‘We are expecting the deal to be completed in the second or third quarter,’ says Michael Lee, deputy chairman and managing director of Emerging Markets Partnership (Bahrain), which is acting as the fund’s general partner. ‘We are waiting on final consent from the appropriate government authorities and from the lenders to each of the four projects.’
The investment in AES Oasis is the Infrastructure Fund’s first and likely to be one of its largest. The fund was originally structured to have a cap on each investment of 10 per cent of its equity tranche, which currently stands at $780 million (MEED 18:1:02). It has recently been raised by a commitment of $30 million from Lembaga Tabung Haji, the Malaysian pilgrims’ fund.
‘In terms of size, this investment should be seen as the exception,’ says Lee. ‘We received special permission to do it, based on the grounds that there are really four underlying investments. It is an ideal structure for us.’ AES Oasis is currently the holding company for AES’ equity stakes in Qatar’s Ras Laffan Power Companyand Oman’s AES Barka– both of which produce electricity and desalinated water – and two oil-fired generators in Pakistan, AES LalPirand AES PakGen.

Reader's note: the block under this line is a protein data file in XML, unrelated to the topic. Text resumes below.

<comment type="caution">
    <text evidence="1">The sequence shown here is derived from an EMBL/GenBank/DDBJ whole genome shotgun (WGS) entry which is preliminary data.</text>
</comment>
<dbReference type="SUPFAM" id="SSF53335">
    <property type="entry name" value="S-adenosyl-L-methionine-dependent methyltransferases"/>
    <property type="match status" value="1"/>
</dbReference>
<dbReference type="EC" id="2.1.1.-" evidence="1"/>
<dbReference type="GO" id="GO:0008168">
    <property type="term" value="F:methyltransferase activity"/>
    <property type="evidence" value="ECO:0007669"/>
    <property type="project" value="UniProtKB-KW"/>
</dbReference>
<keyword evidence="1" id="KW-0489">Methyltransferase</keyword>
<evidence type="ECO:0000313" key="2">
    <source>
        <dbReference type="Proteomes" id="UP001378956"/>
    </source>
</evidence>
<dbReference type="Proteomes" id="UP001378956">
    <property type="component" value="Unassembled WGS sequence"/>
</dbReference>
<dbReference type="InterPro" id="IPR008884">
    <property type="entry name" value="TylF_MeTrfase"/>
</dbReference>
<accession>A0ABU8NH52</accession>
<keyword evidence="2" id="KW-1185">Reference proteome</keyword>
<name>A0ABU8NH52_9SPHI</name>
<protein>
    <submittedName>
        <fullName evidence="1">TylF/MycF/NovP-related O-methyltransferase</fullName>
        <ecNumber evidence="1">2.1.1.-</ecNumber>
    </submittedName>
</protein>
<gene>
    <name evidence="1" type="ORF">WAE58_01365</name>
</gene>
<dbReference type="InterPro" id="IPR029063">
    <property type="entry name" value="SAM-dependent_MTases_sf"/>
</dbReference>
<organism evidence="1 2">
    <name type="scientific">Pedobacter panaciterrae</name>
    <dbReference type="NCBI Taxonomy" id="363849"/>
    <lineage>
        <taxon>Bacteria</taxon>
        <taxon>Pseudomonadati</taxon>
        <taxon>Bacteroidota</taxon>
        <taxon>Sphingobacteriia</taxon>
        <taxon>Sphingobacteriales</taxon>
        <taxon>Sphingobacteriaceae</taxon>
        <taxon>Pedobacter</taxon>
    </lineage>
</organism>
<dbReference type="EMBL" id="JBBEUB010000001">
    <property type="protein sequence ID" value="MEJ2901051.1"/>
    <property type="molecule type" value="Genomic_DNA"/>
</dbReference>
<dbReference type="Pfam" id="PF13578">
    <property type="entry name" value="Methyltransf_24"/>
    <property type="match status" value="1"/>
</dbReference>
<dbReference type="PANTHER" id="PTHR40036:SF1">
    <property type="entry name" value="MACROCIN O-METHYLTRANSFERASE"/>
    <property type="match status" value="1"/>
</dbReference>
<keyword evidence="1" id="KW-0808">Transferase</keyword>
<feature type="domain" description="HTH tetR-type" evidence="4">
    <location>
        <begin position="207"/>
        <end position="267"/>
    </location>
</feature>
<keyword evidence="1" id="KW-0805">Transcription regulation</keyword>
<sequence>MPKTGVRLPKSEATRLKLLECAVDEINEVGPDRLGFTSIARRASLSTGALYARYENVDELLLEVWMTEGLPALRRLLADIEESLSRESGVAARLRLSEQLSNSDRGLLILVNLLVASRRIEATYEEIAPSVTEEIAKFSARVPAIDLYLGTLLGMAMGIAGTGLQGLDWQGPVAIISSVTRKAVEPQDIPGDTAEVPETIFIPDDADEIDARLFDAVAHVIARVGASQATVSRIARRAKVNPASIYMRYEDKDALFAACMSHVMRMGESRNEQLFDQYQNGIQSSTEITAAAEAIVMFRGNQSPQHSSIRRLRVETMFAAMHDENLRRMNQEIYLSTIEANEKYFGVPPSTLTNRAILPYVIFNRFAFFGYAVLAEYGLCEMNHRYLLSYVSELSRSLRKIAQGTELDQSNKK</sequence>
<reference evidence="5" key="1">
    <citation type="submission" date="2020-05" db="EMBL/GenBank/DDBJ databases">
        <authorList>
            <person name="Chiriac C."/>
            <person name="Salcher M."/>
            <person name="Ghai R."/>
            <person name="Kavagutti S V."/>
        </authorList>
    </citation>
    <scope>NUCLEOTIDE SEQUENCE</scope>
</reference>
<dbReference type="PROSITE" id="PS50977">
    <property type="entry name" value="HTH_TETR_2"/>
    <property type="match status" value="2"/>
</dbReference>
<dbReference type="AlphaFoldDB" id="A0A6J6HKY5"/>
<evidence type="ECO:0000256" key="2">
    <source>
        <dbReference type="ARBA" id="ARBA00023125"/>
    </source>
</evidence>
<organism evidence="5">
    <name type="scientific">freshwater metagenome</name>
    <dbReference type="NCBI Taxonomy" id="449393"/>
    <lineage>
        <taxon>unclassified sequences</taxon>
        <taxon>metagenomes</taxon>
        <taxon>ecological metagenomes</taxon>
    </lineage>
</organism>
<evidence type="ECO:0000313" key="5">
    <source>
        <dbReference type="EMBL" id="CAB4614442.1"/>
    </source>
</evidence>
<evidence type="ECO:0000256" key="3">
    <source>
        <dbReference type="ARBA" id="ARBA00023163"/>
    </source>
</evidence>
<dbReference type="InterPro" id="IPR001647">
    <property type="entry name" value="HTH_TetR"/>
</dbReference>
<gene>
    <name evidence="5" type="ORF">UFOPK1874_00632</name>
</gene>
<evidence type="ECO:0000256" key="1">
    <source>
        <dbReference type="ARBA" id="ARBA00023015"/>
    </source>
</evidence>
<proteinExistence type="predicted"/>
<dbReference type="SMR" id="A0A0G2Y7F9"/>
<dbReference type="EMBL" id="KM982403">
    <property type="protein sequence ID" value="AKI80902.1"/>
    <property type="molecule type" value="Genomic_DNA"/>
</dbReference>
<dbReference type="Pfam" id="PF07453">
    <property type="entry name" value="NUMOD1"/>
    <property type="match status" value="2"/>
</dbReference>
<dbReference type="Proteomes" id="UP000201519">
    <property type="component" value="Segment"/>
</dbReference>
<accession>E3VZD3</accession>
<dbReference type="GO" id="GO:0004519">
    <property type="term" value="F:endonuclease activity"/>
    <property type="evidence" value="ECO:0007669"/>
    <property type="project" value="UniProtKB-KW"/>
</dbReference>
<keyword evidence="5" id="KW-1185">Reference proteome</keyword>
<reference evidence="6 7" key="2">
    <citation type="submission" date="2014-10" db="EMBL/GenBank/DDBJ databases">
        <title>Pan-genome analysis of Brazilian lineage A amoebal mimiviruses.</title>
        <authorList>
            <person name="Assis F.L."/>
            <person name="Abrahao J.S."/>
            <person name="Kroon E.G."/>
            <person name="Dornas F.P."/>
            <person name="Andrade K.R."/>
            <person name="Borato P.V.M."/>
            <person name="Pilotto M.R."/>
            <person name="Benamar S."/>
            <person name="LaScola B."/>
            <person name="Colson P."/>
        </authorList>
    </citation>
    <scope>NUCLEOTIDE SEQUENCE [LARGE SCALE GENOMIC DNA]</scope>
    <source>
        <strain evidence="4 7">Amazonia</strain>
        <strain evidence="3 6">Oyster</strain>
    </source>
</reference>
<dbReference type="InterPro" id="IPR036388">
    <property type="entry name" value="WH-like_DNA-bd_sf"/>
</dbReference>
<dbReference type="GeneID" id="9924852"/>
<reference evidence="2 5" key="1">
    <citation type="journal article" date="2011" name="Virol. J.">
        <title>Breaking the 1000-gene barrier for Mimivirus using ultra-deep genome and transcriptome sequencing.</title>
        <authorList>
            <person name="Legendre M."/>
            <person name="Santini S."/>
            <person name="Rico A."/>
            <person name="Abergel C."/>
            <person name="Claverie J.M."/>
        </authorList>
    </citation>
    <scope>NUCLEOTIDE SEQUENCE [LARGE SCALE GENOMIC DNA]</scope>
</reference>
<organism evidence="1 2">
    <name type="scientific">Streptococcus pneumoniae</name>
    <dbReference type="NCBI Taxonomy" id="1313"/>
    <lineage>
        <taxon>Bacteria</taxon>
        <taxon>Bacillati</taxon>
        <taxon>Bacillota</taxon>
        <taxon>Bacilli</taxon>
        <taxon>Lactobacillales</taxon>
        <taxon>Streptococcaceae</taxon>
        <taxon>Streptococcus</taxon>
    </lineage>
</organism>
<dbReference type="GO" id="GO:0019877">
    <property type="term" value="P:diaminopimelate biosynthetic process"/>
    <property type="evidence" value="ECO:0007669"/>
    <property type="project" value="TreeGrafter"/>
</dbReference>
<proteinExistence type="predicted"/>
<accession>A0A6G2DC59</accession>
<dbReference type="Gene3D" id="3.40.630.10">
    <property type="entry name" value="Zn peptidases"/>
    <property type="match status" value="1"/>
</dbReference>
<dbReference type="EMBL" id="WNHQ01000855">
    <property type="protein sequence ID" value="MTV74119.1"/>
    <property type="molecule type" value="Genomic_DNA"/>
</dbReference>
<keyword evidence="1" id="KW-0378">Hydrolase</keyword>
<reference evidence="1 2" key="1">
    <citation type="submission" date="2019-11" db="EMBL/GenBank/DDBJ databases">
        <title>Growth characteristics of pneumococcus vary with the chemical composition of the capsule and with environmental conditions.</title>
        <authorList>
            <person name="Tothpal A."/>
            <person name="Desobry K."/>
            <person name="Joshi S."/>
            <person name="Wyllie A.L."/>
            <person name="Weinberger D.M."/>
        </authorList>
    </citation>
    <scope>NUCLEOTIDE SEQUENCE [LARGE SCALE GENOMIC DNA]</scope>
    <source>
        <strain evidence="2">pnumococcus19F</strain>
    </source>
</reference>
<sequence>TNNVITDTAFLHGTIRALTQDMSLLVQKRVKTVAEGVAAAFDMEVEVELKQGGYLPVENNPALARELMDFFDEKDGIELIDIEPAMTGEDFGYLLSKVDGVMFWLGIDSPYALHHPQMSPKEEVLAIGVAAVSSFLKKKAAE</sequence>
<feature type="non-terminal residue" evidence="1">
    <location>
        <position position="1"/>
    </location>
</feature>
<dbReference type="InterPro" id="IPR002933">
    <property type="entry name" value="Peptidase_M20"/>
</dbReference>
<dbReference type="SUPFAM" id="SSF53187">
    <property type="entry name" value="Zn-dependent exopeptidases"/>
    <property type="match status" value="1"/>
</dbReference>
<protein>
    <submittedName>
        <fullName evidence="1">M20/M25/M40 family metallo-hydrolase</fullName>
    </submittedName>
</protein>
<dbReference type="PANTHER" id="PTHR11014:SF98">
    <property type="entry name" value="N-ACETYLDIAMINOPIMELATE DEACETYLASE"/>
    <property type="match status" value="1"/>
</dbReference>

The investment could also open the door to future power investments by the fund. With AES completing a comprehensive debt restructuring programme late last year, AES Oasis may soon return to the bid lists for regional independent power projects (see page 18). ‘If AES Oasis enters a new transaction, its shareholders, which will include the Infrastructure Fund, would participate,’ says Lee.
The Infrastructure Fund is close to making other investments. ‘Over the last year or so we have looked at over 100 projects in the region and drawn up a shortlist,’ says Lee. ‘There are quite a few good opportunities and we will definitely have made several more investments by the end of the year.’
Some of these equity investments might also be accompanied by disbursements from the $200 million complementary finance facility contained within the fund’s structure. It aims to support the fund’s equity investments through the provision of Islamically-structured finance.